By Rhiannon Sowerbutts, Marco Schneebalg and Florence Hubert
150 years ago, Overend Gurney, the largest discount house in the City of London, suspended payment. The Times immediately christened this date ‘Black Friday’ due to the financial panic that ensued.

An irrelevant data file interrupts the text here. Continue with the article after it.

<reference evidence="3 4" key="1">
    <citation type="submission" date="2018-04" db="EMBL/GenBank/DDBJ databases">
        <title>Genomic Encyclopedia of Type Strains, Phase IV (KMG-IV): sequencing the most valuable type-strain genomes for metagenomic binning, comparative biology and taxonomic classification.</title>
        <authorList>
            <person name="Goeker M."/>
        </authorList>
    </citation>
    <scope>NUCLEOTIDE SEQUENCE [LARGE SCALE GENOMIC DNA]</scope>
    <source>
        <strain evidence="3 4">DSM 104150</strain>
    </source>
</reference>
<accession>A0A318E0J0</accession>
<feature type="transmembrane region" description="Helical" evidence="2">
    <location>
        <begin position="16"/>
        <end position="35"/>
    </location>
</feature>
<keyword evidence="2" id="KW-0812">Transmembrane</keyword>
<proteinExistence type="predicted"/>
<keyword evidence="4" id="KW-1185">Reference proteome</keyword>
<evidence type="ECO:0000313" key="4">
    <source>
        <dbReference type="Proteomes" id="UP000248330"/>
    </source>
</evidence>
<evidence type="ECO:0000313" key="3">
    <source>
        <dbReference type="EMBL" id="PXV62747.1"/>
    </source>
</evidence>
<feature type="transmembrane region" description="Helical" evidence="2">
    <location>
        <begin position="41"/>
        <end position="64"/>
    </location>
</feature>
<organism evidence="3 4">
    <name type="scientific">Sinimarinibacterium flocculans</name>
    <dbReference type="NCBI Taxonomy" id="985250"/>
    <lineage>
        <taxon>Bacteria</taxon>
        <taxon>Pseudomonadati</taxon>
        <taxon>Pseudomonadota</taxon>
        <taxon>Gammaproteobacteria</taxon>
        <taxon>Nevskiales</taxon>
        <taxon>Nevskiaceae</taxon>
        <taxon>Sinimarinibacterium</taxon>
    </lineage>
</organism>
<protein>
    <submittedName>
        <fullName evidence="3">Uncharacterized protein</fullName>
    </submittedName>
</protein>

The Bank of England, a private bank at the time, refused assistance to Overend Gurney but supported the refinancing of viable banks and brokers by depleting its own reserves. This lending by the Bank of England led to valuable debates around optimal central bank lending and limited liability. There are several lessons which remain relevant today.